Monday, July 18, 2005

Important step in my journey


There is a very important step in this journey that I almost left out. It is funny, this is really supposed to be almost a step by step of how I got to where I am at, and I almost left out the first real step in the process. Without these parts, this would really be just about my ego. Well, I did not forget, and here it is...My wife and I bought a house. I briefly touched on this in the previous post, but it is a very important step, and it needs to be covered in some detail.

Before people start telling me what a bad idea it is to buy a house in this market (and remember, I am in the bay area, Original Home of the over priced house) this was a very important step. I can tell you that we thought we were buying at the peak. This was the end of 2000 and everyone had been speculating that there was a real estate bubble and it was going to pop even back then. To be honest, I believed it. There are reasons for doing what we did though...

I had a professor in college who emphasized home ownership in one of his classes (he was a finance teacher). He had over 100 properties (both commercial and residential) around town and he did not need to work. This impressed me then (and it still does today) and I decided that I was going to own some properties. My home was going to be one of them.

My professor was emphatic about buying as much home as your could afford. Historically, the numbers point to CA property rising at 10-12% he would tell us. If you buy the most expensive house you can afford now, it will hurt for a few years, but then with pay increases, you will be able to afford it easily, and you will being growing your networth at 10-12% of a higher number. Theoretically, it makes perfect sense...

These were slightly strange times though, I was making too much money. I knew that, and I did not believe it would last. I had talked to some lenders and they were all willing to lend me a lot of money...more than my wife and I were comfortable borrowing. We ended up scaling back about 20-25 percent so the loan we ended up getting was almost 80% of what the banks were willing to lend us with a small down payment.

Getting the loan was a pain. I am not sure why it was so difficult, but it was. Actually, all of the loans I have gotten to date have been painful in one way or another. I will talk more about these later, but to emphasis, getting this loan was difficult.

Before we get into the loan, let's cover the house/house hunt itself. My wife and I had decided on a few neighborhoods that we wanted to live in but only one of them was really financially feasible at the pricing target we had set. After picking this neighborhood, we started to scour the internet and to drive through looking for homes. We had not contacted a real estate agent at this point in time. We were just checking things out. It was a casual affair, until I called the bank to get our pre-approval.

I believe it was within a week of getting this piece of paper that we made our first offer. We were on a mission from that point on. We were checking out houses with a vengeance (still without the aid of an agent) and getting excited about homes that were not right for us at all. We were about to make a big mistake. Luckily, we had our folks (both sets) around who were able to keep us reasonably level headed (Do you really want to spend this much money on a house only to have to basically gut the entire thing and start over? Also, what about that dungeon/wine cellar in the garage...that is scary).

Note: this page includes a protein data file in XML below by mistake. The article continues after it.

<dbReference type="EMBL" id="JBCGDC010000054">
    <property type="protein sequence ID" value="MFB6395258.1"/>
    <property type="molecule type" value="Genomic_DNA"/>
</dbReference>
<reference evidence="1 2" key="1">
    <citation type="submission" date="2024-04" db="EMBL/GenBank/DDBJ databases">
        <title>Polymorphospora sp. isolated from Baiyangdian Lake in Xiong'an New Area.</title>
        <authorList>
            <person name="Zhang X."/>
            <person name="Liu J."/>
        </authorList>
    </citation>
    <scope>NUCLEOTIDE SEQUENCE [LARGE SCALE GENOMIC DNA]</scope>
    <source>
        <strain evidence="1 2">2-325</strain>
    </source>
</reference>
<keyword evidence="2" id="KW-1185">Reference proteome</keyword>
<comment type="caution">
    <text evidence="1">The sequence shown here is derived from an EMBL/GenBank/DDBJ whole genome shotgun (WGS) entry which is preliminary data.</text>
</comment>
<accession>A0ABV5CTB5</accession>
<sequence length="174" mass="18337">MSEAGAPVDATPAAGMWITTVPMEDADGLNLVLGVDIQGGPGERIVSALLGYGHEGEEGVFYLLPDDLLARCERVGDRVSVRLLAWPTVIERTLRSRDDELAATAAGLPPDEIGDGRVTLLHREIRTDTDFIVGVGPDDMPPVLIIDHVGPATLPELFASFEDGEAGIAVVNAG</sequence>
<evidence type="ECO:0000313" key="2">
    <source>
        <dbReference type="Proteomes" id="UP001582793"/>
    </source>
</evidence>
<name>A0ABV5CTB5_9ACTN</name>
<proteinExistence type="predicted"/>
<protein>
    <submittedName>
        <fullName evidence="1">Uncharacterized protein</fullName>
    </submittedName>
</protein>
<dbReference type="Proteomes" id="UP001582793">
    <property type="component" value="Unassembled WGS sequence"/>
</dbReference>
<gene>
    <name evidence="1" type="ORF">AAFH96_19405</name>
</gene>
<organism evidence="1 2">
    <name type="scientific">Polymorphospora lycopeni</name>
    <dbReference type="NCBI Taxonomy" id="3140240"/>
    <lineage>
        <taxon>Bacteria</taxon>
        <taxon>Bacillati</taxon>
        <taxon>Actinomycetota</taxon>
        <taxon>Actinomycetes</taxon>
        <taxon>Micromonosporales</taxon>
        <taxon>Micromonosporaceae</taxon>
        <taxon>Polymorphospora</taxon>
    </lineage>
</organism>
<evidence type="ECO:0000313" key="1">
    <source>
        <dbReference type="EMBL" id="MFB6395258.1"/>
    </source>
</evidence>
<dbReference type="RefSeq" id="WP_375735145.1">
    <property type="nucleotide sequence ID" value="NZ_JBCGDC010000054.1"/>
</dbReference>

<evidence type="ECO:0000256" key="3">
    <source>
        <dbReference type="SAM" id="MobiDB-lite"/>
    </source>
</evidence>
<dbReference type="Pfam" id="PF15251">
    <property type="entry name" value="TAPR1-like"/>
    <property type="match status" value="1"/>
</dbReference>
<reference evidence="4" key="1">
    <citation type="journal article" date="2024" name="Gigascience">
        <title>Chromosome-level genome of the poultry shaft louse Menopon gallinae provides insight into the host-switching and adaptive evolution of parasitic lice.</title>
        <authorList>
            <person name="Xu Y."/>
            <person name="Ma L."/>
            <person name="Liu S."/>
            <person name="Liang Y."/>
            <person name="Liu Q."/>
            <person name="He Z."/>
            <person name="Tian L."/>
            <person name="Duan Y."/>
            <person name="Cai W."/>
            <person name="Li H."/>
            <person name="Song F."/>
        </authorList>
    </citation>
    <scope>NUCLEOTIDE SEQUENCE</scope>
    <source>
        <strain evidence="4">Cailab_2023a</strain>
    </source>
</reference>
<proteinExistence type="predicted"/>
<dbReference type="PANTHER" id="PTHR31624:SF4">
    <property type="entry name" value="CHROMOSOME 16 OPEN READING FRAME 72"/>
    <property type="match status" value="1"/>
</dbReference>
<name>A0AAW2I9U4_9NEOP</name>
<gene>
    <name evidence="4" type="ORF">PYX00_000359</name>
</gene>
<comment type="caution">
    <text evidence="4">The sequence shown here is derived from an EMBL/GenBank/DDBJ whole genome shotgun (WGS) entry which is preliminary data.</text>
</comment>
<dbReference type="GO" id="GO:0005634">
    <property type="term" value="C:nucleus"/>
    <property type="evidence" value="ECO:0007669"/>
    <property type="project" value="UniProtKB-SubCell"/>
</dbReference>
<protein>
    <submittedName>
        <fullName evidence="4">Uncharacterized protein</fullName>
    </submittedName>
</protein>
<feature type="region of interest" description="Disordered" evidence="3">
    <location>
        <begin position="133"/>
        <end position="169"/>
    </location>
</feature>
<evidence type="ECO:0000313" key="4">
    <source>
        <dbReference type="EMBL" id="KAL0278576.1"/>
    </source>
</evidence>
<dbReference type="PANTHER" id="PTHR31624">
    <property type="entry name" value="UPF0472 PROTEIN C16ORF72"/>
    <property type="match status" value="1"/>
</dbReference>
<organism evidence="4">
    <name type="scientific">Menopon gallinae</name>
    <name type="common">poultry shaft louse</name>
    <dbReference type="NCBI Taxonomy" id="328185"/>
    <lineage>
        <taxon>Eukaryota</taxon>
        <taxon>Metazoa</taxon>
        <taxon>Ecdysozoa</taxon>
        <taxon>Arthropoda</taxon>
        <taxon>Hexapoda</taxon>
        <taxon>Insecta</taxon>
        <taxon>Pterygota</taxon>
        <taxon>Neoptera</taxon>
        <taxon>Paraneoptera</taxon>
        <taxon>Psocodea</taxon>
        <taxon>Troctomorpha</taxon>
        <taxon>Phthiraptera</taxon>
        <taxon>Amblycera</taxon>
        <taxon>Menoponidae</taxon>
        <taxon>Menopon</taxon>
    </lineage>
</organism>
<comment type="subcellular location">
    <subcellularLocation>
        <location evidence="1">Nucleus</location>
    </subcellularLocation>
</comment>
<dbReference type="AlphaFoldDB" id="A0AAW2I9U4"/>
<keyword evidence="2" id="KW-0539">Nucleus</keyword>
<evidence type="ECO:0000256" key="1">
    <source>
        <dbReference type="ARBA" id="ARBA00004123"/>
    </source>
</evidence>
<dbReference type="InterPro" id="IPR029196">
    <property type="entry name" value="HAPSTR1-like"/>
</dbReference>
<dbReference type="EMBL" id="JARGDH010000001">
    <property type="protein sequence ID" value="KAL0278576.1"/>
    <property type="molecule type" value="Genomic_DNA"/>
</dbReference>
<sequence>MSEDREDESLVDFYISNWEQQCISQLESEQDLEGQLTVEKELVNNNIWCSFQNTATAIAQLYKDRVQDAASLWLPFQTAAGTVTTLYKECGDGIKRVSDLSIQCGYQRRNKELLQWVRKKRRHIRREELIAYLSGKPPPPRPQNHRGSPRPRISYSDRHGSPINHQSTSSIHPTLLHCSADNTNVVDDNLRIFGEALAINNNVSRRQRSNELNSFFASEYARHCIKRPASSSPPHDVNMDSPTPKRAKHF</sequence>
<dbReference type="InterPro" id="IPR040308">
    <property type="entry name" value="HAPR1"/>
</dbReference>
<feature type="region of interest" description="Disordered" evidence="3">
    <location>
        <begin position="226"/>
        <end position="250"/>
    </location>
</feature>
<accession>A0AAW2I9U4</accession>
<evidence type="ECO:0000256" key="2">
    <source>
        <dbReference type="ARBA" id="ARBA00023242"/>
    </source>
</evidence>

EVENTUALLY we ended up purchasing a place (actually the first one we made our offer on). I would not recommend doing this the way that we did, but it worked out OK for us. We still had not enlisted the help of an agent, but we saw a sign on a house that we liked so we called the number. The agent let us into the house and we liked what we saw. We explained to the agent that we did not have an agent of our own to write up the paperwork and he offered to take care of it.

(Looking back now, it was a bad idea for us to use their agent. He has conflicting interests. he is being paid by the seller and therefore should be working with the seller to get the highest price. While an agent that we would hire would also be paid by the seller, his interest should be in making us happy, not the seller. I will say that though the negotiations, it ended up working well for us because there was another offer on the table, at the same price. Our agent ended up giving up some of his fee (as he was receiving both buying and selling commissions) to make sure we ended up with the deal. Again though, this is not the way I would recommend doing this. Every other house we have purchased, we have used our own agent.)

Well, we bought at what was thought to be the peak of the market. It was December of 2000. We were OK with that though. We had a house that we could afford, and if the prices did drop, we would still be able to make the payments. We purchased a house first, and an investment second. It was this concept that allowed us to make this purchase. If we had thought about it as an investment first, we would still not be home owners today.

As it turned out, December of 2000 was not the peak of the market. I am not sure we have seen that yet. Due to the fact that we bought the house as a home though, we are not too worried about it. A nice bonus though is that our place has appreciated about 50% since we bought it. This tied in with our down payment, and some extra payments along the way, and we have about $375K in home equity. Not a bad start to hitting my financial goals...

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